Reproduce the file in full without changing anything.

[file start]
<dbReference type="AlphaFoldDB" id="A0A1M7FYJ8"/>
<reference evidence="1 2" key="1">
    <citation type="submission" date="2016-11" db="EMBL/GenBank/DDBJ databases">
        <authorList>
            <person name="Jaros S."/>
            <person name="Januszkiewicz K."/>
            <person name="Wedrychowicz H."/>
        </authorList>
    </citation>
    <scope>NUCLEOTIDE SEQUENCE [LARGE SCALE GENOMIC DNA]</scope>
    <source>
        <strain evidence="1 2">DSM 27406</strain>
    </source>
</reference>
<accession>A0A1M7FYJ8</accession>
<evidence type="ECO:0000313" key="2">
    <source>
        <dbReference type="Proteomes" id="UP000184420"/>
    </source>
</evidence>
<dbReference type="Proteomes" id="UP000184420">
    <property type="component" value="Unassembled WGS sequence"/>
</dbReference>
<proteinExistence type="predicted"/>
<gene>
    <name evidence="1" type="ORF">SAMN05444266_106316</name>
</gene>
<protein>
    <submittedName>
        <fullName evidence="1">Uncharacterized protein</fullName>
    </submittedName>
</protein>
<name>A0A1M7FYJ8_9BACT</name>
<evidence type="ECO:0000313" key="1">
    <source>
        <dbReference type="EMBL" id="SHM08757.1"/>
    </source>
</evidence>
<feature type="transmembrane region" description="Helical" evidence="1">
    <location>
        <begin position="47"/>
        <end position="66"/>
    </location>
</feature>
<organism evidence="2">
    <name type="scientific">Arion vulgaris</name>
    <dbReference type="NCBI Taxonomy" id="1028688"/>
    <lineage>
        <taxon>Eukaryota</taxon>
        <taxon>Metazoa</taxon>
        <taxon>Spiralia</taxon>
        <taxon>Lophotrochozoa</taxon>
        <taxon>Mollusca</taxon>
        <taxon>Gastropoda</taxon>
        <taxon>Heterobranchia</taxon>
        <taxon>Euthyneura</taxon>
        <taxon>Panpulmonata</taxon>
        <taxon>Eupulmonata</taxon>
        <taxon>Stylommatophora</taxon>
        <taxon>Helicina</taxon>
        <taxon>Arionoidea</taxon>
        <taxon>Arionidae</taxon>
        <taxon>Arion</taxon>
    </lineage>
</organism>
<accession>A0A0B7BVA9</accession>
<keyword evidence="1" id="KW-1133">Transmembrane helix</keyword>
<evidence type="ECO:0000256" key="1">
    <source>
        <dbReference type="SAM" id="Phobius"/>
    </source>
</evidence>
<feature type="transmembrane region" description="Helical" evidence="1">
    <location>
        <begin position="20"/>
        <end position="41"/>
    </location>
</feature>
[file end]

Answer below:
<dbReference type="AlphaFoldDB" id="A0A1M7FYJ8"/>
<reference evidence="1 2" key="1">
    <citation type="submission" date="2016-11" db="EMBL/GenBank/DDBJ databases">
        <authorList>
            <person name="Jaros S."/>
            <person name="Januszkiewicz K."/>
            <person name="Wedrychowicz H."/>
        </authorList>
    </citation>
    <scope>NUCLEOTIDE SEQUENCE [LARGE SCALE GENOMIC DNA]</scope>
    <source>
        <strain evidence="1 2">DSM 27406</strain>
    </source>
</reference>
<accession>A0A1M7FYJ8</accession>
<evidence type="ECO:0000313" key="2">
    <source>
        <dbReference type="Proteomes" id="UP000184420"/>
    </source>
</evidence>
<dbReference type="Proteomes" id="UP000184420">
    <property type="component" value="Unassembled WGS sequence"/>
</dbReference>
<proteinExistence type="predicted"/>
<gene>
    <name evidence="1" type="ORF">SAMN05444266_106316</name>
</gene>
<protein>
    <submittedName>
        <fullName evidence="1">Uncharacterized protein</fullName>
    </submittedName>
</protein>
<name>A0A1M7FYJ8_9BACT</name>
<evidence type="ECO:0000313" key="1">
    <source>
        <dbReference type="EMBL" id="SHM08757.1"/>
    </source>
</evidence>
<feature type="transmembrane region" description="Helical" evidence="1">
    <location>
        <begin position="47"/>
        <end position="66"/>
    </location>
</feature>
<organism evidence="2">
    <name type="scientific">Arion vulgaris</name>
    <dbReference type="NCBI Taxonomy" id="1028688"/>
    <lineage>
        <taxon>Eukaryota</taxon>
        <taxon>Metazoa</taxon>
        <taxon>Spiralia</taxon>
        <taxon>Lophotrochozoa</taxon>
        <taxon>Mollusca</taxon>
        <taxon>Gastropoda</taxon>
        <taxon>Heterobranchia</taxon>
        <taxon>Euthyneura</taxon>
        <taxon>Panpulmonata</taxon>
        <taxon>Eupulmonata</taxon>
        <taxon>Stylommatophora</taxon>
        <taxon>Helicina</taxon>
        <taxon>Arionoidea</taxon>
        <taxon>Arionidae</taxon>
        <taxon>Arion</taxon>
    </lineage>
</organism>
<accession>A0A0B7BVA9</accession>
<keyword evidence="1" id="KW-1133">Transmembrane helix</keyword>
<evidence type="ECO:0000256" key="1">
    <source>
        <dbReference type="SAM" id="Phobius"/>
    </source>
</evidence>
<feature type="transmembrane region" description="Helical" evidence="1">
    <location>
        <begin position="20"/>
        <end position="41"/>
    </location>
</feature>